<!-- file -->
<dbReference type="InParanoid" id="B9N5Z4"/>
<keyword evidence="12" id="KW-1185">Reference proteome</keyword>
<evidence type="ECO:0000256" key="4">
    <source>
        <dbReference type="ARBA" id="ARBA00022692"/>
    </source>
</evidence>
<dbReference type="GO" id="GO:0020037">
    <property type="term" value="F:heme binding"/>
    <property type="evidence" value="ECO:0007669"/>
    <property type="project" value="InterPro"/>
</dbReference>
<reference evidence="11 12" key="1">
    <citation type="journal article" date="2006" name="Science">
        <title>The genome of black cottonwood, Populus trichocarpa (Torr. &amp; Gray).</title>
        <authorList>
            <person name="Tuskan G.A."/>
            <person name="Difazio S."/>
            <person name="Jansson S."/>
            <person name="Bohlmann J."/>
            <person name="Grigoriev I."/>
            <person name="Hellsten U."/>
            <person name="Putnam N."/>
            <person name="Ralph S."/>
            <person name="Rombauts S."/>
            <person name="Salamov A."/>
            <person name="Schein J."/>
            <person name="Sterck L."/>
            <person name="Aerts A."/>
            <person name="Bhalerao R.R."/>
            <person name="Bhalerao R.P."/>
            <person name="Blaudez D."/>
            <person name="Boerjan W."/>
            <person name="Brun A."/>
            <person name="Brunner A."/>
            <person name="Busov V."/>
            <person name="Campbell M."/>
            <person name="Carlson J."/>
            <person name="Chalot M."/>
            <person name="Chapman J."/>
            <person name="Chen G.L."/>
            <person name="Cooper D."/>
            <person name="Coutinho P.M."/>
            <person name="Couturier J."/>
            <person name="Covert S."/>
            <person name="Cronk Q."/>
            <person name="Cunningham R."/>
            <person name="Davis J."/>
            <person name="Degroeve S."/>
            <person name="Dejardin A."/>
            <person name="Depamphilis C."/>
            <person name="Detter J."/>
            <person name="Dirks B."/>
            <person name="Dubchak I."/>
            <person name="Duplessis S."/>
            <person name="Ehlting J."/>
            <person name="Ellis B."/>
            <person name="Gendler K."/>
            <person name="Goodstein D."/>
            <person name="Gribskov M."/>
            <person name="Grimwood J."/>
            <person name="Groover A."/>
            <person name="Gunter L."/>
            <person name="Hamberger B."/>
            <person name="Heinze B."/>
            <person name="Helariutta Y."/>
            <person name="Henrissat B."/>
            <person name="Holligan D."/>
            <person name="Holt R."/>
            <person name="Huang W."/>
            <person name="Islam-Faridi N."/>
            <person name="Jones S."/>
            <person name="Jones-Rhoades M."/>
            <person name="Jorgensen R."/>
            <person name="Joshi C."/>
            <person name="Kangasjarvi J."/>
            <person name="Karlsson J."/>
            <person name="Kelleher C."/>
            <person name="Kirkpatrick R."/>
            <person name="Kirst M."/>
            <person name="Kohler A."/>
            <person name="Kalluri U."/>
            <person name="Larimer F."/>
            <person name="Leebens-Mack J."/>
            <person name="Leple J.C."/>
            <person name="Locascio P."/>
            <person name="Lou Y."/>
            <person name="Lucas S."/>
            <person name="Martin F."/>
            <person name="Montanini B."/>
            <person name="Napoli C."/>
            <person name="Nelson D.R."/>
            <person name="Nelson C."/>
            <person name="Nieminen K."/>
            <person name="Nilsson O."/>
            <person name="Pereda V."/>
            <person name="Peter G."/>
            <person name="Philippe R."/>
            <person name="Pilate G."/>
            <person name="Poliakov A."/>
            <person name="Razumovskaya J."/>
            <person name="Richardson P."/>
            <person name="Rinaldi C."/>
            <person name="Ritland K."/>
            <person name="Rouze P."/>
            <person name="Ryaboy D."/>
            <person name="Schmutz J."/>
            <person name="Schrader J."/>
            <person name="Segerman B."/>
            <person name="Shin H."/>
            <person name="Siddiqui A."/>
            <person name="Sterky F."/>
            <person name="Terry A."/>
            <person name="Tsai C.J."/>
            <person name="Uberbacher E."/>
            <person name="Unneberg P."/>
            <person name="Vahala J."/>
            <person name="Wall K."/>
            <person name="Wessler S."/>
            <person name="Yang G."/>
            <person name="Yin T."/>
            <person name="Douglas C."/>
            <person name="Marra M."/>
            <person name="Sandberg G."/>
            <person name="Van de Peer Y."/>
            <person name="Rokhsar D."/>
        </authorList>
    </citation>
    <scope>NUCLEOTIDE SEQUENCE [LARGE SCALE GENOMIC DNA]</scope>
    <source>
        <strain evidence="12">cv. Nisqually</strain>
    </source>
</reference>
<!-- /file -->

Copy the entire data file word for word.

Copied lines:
<dbReference type="InParanoid" id="B9N5Z4"/>
<keyword evidence="12" id="KW-1185">Reference proteome</keyword>
<evidence type="ECO:0000256" key="4">
    <source>
        <dbReference type="ARBA" id="ARBA00022692"/>
    </source>
</evidence>
<dbReference type="GO" id="GO:0020037">
    <property type="term" value="F:heme binding"/>
    <property type="evidence" value="ECO:0007669"/>
    <property type="project" value="InterPro"/>
</dbReference>
<reference evidence="11 12" key="1">
    <citation type="journal article" date="2006" name="Science">
        <title>The genome of black cottonwood, Populus trichocarpa (Torr. &amp; Gray).</title>
        <authorList>
            <person name="Tuskan G.A."/>
            <person name="Difazio S."/>
            <person name="Jansson S."/>
            <person name="Bohlmann J."/>
            <person name="Grigoriev I."/>
            <person name="Hellsten U."/>
            <person name="Putnam N."/>
            <person name="Ralph S."/>
            <person name="Rombauts S."/>
            <person name="Salamov A."/>
            <person name="Schein J."/>
            <person name="Sterck L."/>
            <person name="Aerts A."/>
            <person name="Bhalerao R.R."/>
            <person name="Bhalerao R.P."/>
            <person name="Blaudez D."/>
            <person name="Boerjan W."/>
            <person name="Brun A."/>
            <person name="Brunner A."/>
            <person name="Busov V."/>
            <person name="Campbell M."/>
            <person name="Carlson J."/>
            <person name="Chalot M."/>
            <person name="Chapman J."/>
            <person name="Chen G.L."/>
            <person name="Cooper D."/>
            <person name="Coutinho P.M."/>
            <person name="Couturier J."/>
            <person name="Covert S."/>
            <person name="Cronk Q."/>
            <person name="Cunningham R."/>
            <person name="Davis J."/>
            <person name="Degroeve S."/>
            <person name="Dejardin A."/>
            <person name="Depamphilis C."/>
            <person name="Detter J."/>
            <person name="Dirks B."/>
            <person name="Dubchak I."/>
            <person name="Duplessis S."/>
            <person name="Ehlting J."/>
            <person name="Ellis B."/>
            <person name="Gendler K."/>
            <person name="Goodstein D."/>
            <person name="Gribskov M."/>
            <person name="Grimwood J."/>
            <person name="Groover A."/>
            <person name="Gunter L."/>
            <person name="Hamberger B."/>
            <person name="Heinze B."/>
            <person name="Helariutta Y."/>
            <person name="Henrissat B."/>
            <person name="Holligan D."/>
            <person name="Holt R."/>
            <person name="Huang W."/>
            <person name="Islam-Faridi N."/>
            <person name="Jones S."/>
            <person name="Jones-Rhoades M."/>
            <person name="Jorgensen R."/>
            <person name="Joshi C."/>
            <person name="Kangasjarvi J."/>
            <person name="Karlsson J."/>
            <person name="Kelleher C."/>
            <person name="Kirkpatrick R."/>
            <person name="Kirst M."/>
            <person name="Kohler A."/>
            <person name="Kalluri U."/>
            <person name="Larimer F."/>
            <person name="Leebens-Mack J."/>
            <person name="Leple J.C."/>
            <person name="Locascio P."/>
            <person name="Lou Y."/>
            <person name="Lucas S."/>
            <person name="Martin F."/>
            <person name="Montanini B."/>
            <person name="Napoli C."/>
            <person name="Nelson D.R."/>
            <person name="Nelson C."/>
            <person name="Nieminen K."/>
            <person name="Nilsson O."/>
            <person name="Pereda V."/>
            <person name="Peter G."/>
            <person name="Philippe R."/>
            <person name="Pilate G."/>
            <person name="Poliakov A."/>
            <person name="Razumovskaya J."/>
            <person name="Richardson P."/>
            <person name="Rinaldi C."/>
            <person name="Ritland K."/>
            <person name="Rouze P."/>
            <person name="Ryaboy D."/>
            <person name="Schmutz J."/>
            <person name="Schrader J."/>
            <person name="Segerman B."/>
            <person name="Shin H."/>
            <person name="Siddiqui A."/>
            <person name="Sterky F."/>
            <person name="Terry A."/>
            <person name="Tsai C.J."/>
            <person name="Uberbacher E."/>
            <person name="Unneberg P."/>
            <person name="Vahala J."/>
            <person name="Wall K."/>
            <person name="Wessler S."/>
            <person name="Yang G."/>
            <person name="Yin T."/>
            <person name="Douglas C."/>
            <person name="Marra M."/>
            <person name="Sandberg G."/>
            <person name="Van de Peer Y."/>
            <person name="Rokhsar D."/>
        </authorList>
    </citation>
    <scope>NUCLEOTIDE SEQUENCE [LARGE SCALE GENOMIC DNA]</scope>
    <source>
        <strain evidence="12">cv. Nisqually</strain>
    </source>
</reference>